FS: From your perspective, what would you say are some positives and negatives of being a designer?
GC: You will have a great deal of responsibility and important business decisions will face you each and every day. The buck stops at you and the business should always be at the forefront of your mind, not just an afterthought, which makes it hard to be creative in designing and at same time managing the business. This is a disadvantage for many other designers or creative directors since they spend too much time on finding inspiration for their work rather than realise their project.
FS: What is your "golden rule" in design?
GC: This is a question that is even against the physics. Theres no golden rule in fashion, otherwise everybody would be an projectionist and see the trends ahead. You have to stand out from the mass and do things different, by innovative ideas in order to be creative and unique.
FS: What skills are most important for a designer?
GC: The heritage of sketching the designs by paper. This shows of the talent.- If you dont have it, forget about it.
FS: Which tools do you use during design? What is inside your toolbox? Such as software, application, hardware, books, sources of inspiration etc.?
GC: I have my moodboard and capture every idea that could be important for my collection by sketches and illistrations and CAD specification. Later it will be realized by researching on fabrics and patterns.
FS: Designing can sometimes be a really time consuming task, how do you manage your time?
GC: To me its a full time job even on weekends, so theres no way out, I have to take the risk and I like it, since everyday is something different.
FS: How long does it take to design an object from beginning to end?
GC: It is done in three weeks, maximum five. Its very important, gathering research — mood boards, books etc. Later I choose things they feel are worth developing. The moment I think this is an interesting thing to try, things go very fast, since I want it to be made in the present instead for future. I dont like to skip projects, otherwise my interest changes to other ideas.
FS: What is the most frequently asked question to you, as a designer?
GC: I often get asked on when my next fashion show will be and which kind of models I will hire. This is a question I dont like, since I´m not an gossip reporter who provides dangerous half-knowledge. I am flexible to decide where or with who. I like the results to speak for themself. And sometimes it´s better to answere questions that you have asked yourself.
FS: What was your most important job experience?
GC: Apart from that you have a shedule of 365 days per year where you run a business which is allready more than chalenging, I think the most important job experience was to see how I could manage to conduct a fashion show with a team of casting directors, hair stylists, make-up artists, on which I demonstrate what kind of tonal palette I wanted for the look of my models. The creative directors on which I had been in a constant dialogue to coordinate every single details in the right place and order, for the stage building. The DJ´s on set who mixed the music for the runway, in the genre that I prefered. At the same time you need to communicate with the press members and prepare the invitations. In addition, a tailor and seamstress needs to be hired since a dress may not fit and needs quickly a cut or alteration. Altogether it´s time a consuming effort which is also very expensive, for a show that is always less than 15 minutes only.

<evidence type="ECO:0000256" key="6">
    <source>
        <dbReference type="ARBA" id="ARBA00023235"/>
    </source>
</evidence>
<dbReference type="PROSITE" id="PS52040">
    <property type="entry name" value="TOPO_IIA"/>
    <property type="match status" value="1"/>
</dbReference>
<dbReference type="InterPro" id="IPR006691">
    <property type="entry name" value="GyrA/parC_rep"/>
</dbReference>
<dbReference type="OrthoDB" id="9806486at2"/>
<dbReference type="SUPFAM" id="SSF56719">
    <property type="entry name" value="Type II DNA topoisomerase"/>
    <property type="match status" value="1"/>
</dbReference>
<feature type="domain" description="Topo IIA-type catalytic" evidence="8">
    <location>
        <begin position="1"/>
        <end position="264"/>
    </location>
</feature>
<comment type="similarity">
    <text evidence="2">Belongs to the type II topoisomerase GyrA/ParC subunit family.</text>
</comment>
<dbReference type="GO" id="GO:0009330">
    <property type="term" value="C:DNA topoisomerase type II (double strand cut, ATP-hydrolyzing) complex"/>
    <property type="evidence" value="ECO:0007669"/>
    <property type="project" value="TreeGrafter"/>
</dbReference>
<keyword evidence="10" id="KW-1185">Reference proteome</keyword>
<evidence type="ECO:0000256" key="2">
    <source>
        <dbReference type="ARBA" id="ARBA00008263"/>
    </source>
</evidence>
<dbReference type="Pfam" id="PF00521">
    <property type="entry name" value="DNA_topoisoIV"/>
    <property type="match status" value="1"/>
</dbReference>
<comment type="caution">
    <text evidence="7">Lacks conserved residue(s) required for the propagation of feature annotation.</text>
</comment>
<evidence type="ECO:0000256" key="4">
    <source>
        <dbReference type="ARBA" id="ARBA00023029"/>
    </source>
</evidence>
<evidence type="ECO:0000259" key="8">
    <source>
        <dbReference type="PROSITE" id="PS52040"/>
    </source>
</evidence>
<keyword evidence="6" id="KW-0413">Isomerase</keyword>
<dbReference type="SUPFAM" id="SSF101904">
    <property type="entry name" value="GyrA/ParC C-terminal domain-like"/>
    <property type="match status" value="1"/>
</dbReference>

FS: What are your future plans? What is next for you?
GC: Future is a strange word, since the minute you plan for the future, it happens the opposite, anyway. I only like the idea of the future in order to have a positive hope about it. But I dont force it as an expectation, since I´m more interested in what’s going on and what is happening right now, instead what has been or would be. And for the question on what is next for me: I look forward to collaborate with other designers and fashion brands as well, including to exhibit in trade shows among the fall/winter and spring/summer seasons.
FS: Do you have any works-in-progress being designed that you would like to talk about?
GC: For the next spring summer 2017 season a new womens accessoires line will be enhanced, which includes sunglasses, watches and luxury clutches.
FS: How can people contact you?
GC: by e-mail to email@example.com
FS: Any other things you would like to cover that have not been covered in these questions?
GC: One should always challenge yourself in order to reach your next goal. This is an extremely exciting and energizing situation to be in. You should always focus on the work and not get distracted. Theres nothing more worst than the stagnancy. The creative work is a never ending dialogue which makes it impossible to waste time. I think if I had more time, I would reject more things, and bring other ideas or concepts in. But that’s also not necessarily better. Sometimes you can work things to death when you take too much time.
A’ Design Award and Competitions grants rights to press members and bloggers to use parts of this interview. This interview is provided as it is; DesignPRWire and A' Design Award and Competitions cannot be held responsible for the answers given by participating designers.
Press Members: Register and login to request a custom interview with Gabriel Cetrez.
|Follow us : Twitter | Facebook | Google+.||